Clearly, the principal reason to adopt consumer-driven health care is to rein in health-care costs, as opposed to a softer objective such as employee empowerment. To that end, nearly six of 10 believe consumer-driven health care is a step in the right direction toward cutting costs, but do not believe it's likely to be the silver bullet (as did 19% of respondents). In contrast, employers who responded to a similar OnlineBenefits survey placed tremendous emphasis on the power of consumer-driven health care to increase employee awareness of health-care costs. Encouragingly, very few brokers think consumer-driven health care is going to be a failure.

With regard to financial gains, 41% of broker respondents think the advantages go to the employers, and then consumers and financial institutions. True, brokers aren't on the short list of winners, but they are not expecting to take a substantial financial hit. Over the next two years, half of them predict their revenues will be unchanged by consumer-driven health plans while 24% see revenues being only somewhat reduced. That said, only 4% think they will greatly increase their earnings. Given the cautious approach to consumer-driven health care by brokers in general, there is a real opportunity for forward-thinking, aggressive firms to dramatically expand clientele. While the old-line players spend their time justifying why consumer-driven health care doesn't work, progressive advisers will consult clients on why consumer-driven health care should be adopted and win broker-of-record appointments accordingly.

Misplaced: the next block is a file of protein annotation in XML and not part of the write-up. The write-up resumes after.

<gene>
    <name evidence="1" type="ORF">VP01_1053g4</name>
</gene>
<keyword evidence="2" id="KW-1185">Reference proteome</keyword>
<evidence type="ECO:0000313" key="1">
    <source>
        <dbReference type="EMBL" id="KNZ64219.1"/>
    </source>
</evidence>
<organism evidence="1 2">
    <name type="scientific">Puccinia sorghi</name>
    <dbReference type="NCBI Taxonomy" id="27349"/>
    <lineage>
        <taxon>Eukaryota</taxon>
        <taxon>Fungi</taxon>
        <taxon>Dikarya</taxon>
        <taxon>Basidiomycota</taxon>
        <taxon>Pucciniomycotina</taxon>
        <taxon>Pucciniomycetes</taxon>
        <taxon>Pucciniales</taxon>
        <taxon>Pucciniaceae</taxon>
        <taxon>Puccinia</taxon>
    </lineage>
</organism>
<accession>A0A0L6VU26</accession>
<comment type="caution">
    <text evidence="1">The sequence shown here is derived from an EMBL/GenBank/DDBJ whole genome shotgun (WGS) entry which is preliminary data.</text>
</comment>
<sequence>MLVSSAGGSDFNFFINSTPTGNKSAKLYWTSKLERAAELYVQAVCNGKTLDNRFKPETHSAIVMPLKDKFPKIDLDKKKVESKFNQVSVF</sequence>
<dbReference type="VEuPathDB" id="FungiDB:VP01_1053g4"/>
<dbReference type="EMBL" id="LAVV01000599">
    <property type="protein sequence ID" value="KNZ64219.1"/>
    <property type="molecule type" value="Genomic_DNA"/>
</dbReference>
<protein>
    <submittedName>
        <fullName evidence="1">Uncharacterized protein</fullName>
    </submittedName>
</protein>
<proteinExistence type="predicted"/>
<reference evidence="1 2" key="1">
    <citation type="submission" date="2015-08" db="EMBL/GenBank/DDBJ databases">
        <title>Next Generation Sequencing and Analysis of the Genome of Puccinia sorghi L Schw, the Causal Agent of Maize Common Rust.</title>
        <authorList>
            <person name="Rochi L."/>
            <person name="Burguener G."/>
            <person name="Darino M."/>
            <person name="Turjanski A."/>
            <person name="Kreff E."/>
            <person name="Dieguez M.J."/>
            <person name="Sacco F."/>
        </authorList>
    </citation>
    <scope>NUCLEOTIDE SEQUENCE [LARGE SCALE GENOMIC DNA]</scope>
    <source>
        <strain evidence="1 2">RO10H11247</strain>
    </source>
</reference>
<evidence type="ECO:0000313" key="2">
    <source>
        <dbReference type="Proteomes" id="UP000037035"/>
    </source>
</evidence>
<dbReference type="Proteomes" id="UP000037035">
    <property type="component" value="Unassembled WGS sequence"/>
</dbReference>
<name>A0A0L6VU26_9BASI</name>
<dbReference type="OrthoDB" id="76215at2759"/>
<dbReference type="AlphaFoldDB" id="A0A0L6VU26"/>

Revenues aside, 28% of brokers are excited about the prospects of consumer-driven health plans, and 62% are open to the challenge. Brokers have historically survived countless waves of change. Indeed, only 9% of survey respondents are hesitant about what consumer-driven health care means to their career. No one is ready to exit the business just yet.